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The data type PChar is a pointer to a single char. PAnsiChar is an alias for PChar.

	PChar = ^char;
	PAnsiChar = PChar;

special support

A PChar could be interpreted as a pointer to NULL-terminated string data type value on the heap. This means this string value ends with chr(0). This kind of storing data is rather unsafe and Pascal’s own string data types always indicate an explicit (maximum) length. However, many libraries written in other programming languages make use of this dangerous data type and in order to facilitate interaction with them the FPC provides special support (only available in non-ISO modes).

direct assignments

A string literal can be assigned directly to a PChar:

program PCharDemo(output);
	p: PChar;
	p := 'Foobar';

This assigns p the address of an invisible constant value. That means you are not allowed to alter any component of this value. Something like p[0] := 'f' will crash. (Enforced since FPC 3.0.0)


Write/writeLn can accept a PChar and take it as a null-terminated string (provided the destination is a text file). Conversely writeStr does not support PChar.

The standard run-time library provides many handy functions:

There is also {$modeSwitch PCharToString}/‑MPCharToString automatically interpreting PChar values as null-terminated strings and automatically converting them to the destination’s string data type.

data types

The ANSIString data type is a pointer to a char and always ends with a complimentary null-Byte which allows direct typecasting to PChar:

program ansiStringAsPCharDemo(output);
	s: ANSIString;
	p: PChar;
	s := 'foobar';
	p := PChar(s);

Beware that this works well only as long as you are merely reading from the typecasted value. Also note that an ANSIString is allowed to contain chr(0) as payload.

Light bulb  Note: If you intend to alter data via the pointer, you possibly want to call uniqueString before you do the typecast.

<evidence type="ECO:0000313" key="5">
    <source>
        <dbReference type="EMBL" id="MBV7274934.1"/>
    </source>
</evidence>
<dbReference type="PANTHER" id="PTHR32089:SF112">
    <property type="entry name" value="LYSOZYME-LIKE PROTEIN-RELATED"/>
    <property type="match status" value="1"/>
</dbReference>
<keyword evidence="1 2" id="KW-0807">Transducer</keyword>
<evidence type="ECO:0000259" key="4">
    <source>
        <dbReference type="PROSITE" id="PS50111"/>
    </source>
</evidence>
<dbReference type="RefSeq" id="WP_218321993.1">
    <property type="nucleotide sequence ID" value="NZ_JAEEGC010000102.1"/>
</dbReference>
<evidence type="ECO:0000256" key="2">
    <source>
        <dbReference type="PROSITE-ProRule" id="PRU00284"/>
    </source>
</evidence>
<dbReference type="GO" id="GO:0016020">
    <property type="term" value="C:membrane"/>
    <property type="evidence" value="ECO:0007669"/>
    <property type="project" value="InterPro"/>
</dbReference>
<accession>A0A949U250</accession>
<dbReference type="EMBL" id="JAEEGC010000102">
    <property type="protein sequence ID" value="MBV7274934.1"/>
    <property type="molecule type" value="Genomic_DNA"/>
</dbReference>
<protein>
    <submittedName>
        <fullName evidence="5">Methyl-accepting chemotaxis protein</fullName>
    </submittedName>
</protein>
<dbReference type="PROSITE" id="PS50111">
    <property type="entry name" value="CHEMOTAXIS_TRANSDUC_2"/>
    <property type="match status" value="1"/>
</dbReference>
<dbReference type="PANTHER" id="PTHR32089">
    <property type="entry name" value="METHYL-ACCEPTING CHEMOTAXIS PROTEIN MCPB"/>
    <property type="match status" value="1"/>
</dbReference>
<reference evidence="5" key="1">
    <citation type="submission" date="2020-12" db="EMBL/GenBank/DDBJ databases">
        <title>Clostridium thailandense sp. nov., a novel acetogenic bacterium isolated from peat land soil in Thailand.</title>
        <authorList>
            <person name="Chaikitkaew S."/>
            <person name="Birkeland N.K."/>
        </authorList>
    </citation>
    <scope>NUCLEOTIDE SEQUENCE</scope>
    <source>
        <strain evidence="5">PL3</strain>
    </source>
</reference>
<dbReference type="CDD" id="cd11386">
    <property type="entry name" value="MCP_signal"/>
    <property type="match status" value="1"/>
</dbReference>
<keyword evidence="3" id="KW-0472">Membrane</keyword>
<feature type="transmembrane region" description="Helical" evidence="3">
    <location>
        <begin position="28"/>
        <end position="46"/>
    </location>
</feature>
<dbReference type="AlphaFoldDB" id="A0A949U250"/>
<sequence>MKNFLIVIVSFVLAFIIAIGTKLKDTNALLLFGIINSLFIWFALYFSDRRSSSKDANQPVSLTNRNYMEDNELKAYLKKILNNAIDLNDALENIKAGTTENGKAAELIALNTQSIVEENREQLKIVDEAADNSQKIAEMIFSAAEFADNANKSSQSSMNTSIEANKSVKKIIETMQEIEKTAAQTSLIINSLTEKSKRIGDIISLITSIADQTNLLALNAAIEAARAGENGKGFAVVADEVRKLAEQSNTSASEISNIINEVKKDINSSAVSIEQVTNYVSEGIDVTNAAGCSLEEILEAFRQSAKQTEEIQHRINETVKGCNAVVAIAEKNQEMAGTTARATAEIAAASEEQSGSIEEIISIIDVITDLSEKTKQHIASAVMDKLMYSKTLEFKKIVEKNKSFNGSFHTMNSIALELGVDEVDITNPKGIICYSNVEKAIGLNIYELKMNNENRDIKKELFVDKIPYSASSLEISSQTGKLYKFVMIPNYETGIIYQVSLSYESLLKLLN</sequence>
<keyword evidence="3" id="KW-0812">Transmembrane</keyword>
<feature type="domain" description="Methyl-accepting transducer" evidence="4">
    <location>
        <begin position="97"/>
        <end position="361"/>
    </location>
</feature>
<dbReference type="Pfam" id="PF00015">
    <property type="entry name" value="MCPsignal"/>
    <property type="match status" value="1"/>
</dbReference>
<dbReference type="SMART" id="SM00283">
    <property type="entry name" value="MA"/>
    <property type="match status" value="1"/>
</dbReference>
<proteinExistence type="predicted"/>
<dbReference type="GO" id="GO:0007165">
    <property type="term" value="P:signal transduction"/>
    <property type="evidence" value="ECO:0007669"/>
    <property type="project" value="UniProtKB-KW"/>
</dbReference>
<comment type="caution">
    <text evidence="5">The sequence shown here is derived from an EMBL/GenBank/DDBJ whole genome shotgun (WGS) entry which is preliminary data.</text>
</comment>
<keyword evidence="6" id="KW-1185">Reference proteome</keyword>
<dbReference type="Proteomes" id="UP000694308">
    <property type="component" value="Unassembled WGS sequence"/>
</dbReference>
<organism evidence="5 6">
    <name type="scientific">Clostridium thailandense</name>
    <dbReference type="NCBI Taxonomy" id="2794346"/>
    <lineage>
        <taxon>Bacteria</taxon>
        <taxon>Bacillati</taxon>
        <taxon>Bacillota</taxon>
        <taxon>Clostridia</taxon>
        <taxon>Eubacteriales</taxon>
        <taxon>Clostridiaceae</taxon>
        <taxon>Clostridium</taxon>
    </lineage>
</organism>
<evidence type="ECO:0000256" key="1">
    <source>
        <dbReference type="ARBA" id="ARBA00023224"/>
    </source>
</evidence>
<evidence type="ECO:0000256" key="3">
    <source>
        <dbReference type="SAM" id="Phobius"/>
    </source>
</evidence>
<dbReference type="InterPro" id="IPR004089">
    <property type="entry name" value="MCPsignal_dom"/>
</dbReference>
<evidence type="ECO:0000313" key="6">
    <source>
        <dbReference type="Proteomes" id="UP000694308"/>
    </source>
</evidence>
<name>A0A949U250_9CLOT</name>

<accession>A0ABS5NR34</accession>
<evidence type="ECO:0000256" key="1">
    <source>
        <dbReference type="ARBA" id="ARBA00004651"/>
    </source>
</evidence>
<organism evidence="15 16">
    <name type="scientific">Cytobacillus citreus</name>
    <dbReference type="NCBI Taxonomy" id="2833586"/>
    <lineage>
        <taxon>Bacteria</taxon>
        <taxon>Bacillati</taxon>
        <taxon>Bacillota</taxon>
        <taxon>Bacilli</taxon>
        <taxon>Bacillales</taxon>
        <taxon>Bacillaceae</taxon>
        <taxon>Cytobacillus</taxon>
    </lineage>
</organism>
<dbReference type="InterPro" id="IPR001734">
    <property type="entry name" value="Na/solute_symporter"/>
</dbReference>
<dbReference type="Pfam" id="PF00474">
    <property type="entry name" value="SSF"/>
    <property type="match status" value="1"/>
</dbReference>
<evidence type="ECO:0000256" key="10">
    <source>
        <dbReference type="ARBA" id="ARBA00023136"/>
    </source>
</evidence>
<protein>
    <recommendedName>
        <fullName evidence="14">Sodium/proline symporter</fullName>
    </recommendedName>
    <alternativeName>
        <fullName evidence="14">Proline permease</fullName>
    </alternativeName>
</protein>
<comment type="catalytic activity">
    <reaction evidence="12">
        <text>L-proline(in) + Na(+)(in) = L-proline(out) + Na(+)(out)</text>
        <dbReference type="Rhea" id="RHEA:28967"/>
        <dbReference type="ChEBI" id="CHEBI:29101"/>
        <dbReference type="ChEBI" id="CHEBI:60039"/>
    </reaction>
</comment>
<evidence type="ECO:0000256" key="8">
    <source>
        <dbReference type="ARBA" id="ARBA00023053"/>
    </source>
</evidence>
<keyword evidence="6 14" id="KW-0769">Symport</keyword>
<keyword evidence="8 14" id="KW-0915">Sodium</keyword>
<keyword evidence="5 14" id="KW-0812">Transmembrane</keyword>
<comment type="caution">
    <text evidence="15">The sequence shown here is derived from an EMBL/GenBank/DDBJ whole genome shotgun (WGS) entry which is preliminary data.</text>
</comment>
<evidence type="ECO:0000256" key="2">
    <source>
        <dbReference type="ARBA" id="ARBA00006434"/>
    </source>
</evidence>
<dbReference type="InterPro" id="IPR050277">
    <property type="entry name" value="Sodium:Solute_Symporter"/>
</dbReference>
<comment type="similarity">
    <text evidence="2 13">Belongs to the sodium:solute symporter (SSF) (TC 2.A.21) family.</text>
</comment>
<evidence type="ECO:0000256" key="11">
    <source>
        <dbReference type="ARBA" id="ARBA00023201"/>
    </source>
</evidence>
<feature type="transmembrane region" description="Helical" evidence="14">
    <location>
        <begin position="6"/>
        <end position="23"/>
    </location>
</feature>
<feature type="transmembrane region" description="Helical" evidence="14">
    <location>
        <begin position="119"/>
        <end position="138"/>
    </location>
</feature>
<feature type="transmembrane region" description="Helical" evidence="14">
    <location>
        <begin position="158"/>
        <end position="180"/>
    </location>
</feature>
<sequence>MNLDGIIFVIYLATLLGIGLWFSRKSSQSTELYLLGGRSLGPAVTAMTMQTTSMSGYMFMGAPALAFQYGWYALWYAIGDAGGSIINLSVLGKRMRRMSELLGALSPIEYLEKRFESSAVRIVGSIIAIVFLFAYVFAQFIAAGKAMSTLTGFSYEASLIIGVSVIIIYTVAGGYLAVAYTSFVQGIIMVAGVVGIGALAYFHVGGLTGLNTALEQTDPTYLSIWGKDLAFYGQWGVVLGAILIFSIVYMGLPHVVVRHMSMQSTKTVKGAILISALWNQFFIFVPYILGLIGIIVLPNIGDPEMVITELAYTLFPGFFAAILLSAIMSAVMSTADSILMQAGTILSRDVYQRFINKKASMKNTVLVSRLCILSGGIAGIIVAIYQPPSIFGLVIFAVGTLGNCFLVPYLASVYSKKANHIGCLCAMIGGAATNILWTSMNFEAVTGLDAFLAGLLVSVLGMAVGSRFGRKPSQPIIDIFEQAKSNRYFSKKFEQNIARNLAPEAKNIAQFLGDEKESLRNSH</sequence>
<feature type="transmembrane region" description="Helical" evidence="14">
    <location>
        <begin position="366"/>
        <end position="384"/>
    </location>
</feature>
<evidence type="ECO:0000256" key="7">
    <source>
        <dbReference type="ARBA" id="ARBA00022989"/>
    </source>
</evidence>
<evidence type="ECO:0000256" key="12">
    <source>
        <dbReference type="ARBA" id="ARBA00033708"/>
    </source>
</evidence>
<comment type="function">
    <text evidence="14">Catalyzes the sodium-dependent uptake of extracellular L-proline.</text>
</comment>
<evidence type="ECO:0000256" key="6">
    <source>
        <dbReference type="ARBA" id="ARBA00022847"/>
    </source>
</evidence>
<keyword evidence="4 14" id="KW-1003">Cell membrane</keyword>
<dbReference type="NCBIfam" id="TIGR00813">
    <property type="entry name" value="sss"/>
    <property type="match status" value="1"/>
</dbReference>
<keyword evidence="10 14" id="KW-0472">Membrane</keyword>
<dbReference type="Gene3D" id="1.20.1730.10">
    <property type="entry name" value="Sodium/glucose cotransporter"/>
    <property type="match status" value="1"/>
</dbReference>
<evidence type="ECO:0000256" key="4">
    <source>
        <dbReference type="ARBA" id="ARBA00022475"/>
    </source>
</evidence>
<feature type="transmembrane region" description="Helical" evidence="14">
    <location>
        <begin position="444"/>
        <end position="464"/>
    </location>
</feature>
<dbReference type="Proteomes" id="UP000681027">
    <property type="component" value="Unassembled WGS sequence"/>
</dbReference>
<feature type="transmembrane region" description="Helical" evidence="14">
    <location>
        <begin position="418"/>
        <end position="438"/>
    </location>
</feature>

The PChar data type used as a null-terminated string data type is rather an anomaly in the Pascal world. It has many caveats:

  • The definition of char depends on {$modeSwitch unicodeStrings}, that means in FPC 3.2.0 it could either refer to a 1‑Byte or 2‑Byte quantity. Most noticeably, this affects the offset if you are using pointer arithmetic, e. g. inc(PCharVariable). See FPC Unicode support for more details.
  • In Pascal a PChar is just that: a pointer to a single char value.
    • That means the string concatenation operator + does not work. If {$pointerMath on} it will rather refer to arithmetic addition. You will need to use, for instance, strings.strCat instead.
    • Also the comparison operator = will in fact compare addresses. Use, for instance, strings.strComp to compare the referenced null-terminated string values, unless you really want to ensure two null-terminated strings are identical (= share the same memory).
  • Debugging is more difficult, confer FPDebug.

Using a PChar just as a regular pointer to a single char, however, does not have any special caveats.

comparative remarks

  • Delphi supports PChar as a null-terminated string.
  • The GPC has a special data type CString which behaves like a null-terminated string. In GPC PChar is otherwise just a pointer.

see also